Meet the folks: The Coen brothers’ musical odyssey continues, on stage and on film

To coincide with the release of "Inside Llewyn Davis", the Coen brothers held a glitzy tribute to American folk - where Marcus Mumford and Carey Mulligan were joined on stage by Joan Collins and Jack White.

You know you’re in for a certain kind of gig when the microphones are ranged upon an Ottoman carpet. A roadie in braces and a trilby with a foot-long beard that’s taken months of topiary scuttles across the stage at the Town Hall in New York, and John Goodman steps up to relate a brief history of American folk music. “Emerging from the primordial sludge,” he says, “the earliest human beings banged gourds, then they hollowed the gourds out and strung them with wire. And Pete Townshend came along and smashed the gourds, and Jimi Hendrix set them on fire . . .”

In the new Coen brothers film, Inside Llewyn Davis, Goodman plays the fictional jazz legend Rowland Turner, a creation that’s two parts Dr John and one part Doc Pomus with the Caesar haircut of the sax great Gerry Mulligan. Turner has nothing but contempt for the Greenwich Village folk scene in which the movie is set, its “cowboy chords” a moronic contrast to the cosmic possibilities of his 12-note scale.

Inside Llewyn Davis centres on an almost-forgotten period in the folk revival, before Peter, Paul and Mary, before Paul Simon and Bob Dylan – just –when the idea of faithfully reproducing old-time songs was starting to merge with the revolutionary notion of making them your own. Its hero is based (only loosely, if you believe the Coens) on Dave Van Ronk, otherwise known as the Mayor of MacDougal Street, a talented guitarist and singer credited with bringing the blues to Greenwich Village, whose Inside Dave Van Ronk was released in 1963. He’d been briefly considered for a folk-pop trio with Peter Yarrow but was deemed too idiosyncratic, and the part went to Paul Stookey instead (in the group that became Peter, Paul and Mary).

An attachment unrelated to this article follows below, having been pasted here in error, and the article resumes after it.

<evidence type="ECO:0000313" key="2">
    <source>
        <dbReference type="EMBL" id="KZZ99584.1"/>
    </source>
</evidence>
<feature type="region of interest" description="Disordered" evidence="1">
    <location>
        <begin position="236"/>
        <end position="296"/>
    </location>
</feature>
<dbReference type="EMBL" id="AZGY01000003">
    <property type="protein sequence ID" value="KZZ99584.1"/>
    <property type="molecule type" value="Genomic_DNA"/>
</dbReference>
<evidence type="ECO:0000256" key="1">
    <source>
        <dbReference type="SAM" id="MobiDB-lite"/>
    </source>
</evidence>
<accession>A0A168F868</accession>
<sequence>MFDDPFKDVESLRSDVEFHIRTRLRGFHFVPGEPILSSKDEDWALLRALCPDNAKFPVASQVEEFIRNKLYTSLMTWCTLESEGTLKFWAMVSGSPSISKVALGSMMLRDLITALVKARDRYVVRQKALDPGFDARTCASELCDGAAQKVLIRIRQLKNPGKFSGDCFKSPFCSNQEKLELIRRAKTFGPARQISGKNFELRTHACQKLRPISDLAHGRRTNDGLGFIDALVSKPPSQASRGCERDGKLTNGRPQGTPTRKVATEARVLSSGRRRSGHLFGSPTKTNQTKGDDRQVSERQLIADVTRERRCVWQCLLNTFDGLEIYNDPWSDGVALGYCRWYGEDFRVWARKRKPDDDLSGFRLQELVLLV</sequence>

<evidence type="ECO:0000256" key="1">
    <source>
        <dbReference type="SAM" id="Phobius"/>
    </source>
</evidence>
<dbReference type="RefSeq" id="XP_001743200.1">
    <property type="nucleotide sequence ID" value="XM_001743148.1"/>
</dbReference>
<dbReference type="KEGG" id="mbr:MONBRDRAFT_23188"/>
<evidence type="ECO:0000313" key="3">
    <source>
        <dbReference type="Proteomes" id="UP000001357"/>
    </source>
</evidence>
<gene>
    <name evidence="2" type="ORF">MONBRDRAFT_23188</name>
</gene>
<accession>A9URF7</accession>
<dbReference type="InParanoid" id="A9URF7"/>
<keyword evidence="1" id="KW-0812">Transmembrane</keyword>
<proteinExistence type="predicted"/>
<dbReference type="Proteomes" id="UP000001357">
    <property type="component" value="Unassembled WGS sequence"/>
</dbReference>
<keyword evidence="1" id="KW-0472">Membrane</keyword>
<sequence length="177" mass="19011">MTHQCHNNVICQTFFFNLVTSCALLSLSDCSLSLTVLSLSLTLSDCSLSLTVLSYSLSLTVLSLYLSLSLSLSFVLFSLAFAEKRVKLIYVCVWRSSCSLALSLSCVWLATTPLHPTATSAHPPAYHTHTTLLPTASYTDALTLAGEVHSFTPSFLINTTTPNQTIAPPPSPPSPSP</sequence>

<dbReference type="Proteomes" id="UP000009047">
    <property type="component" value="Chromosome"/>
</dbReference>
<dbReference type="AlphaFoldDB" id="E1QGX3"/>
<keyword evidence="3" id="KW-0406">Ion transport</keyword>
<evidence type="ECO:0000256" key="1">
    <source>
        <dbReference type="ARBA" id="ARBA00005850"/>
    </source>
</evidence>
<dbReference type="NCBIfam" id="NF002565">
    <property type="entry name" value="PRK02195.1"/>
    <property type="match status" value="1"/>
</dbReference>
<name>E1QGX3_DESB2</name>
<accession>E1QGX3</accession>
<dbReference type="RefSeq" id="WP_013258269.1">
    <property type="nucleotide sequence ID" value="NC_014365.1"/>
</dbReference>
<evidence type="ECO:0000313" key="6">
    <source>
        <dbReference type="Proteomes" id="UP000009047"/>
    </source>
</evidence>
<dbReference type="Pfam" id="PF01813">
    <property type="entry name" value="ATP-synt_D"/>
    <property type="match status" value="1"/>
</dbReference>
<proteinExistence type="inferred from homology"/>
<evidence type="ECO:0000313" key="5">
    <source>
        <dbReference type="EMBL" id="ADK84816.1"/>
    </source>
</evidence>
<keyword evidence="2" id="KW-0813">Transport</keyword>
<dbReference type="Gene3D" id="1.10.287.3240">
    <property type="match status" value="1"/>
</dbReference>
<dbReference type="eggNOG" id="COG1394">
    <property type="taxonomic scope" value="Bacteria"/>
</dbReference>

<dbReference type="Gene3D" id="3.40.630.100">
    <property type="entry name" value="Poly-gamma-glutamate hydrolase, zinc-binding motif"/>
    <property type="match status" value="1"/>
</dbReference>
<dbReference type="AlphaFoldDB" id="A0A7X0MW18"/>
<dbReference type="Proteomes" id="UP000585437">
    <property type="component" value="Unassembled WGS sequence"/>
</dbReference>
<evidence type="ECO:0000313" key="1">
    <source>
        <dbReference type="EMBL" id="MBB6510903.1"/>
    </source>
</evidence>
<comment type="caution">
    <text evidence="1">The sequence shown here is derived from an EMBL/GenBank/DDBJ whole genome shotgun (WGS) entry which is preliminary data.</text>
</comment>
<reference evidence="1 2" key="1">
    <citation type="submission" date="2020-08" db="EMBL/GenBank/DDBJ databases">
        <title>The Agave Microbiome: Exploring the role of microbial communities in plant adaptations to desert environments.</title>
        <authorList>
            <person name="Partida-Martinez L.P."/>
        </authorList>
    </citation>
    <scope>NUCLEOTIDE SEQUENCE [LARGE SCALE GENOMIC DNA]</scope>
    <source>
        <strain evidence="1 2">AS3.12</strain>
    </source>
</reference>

If O Brother, Where Art Thou? was the Coens’ musical odyssey, an American journey signposted by the country’s oldest songs, then this is a story of missed connections. Throughout the film, folk songs are performed in exquisite close-up (and, unusually for the movies, in full) but just as you’re experiencing the warm rush of a communal cinematic thrill, someone bursts the bubble – such as when a Texas soldier, Troy Nelson (played by Stark Sands), gives a spellbinding rendition of Tom Paxton’s “The Last Thing on My Mind” and our hero asks, “Does he have a higher function?”

In the early 1960s, American folk and country music was filled with Private Nelsons – pretty mockingbirds who’d ship back to Galveston for duty after a gig at the Gaslight and wait for a call from Capitol Records. Llewyn Davis is an angry young man – “I am not a performing monkey, I do this for a living” – but he wants fame and a record deal like anyone else. From the guys in Aran sweaters singing “The Auld Triangle” (read: the Clancy Brothers) to “sell-outs” such as Davis’s pal Jim Berkey (played by Justin Timberlake), whose novelty song “Please, Mr Kennedy” is a number-one hit in the making, the film is an encyclopaedic examination of the notion of “keeping it real”.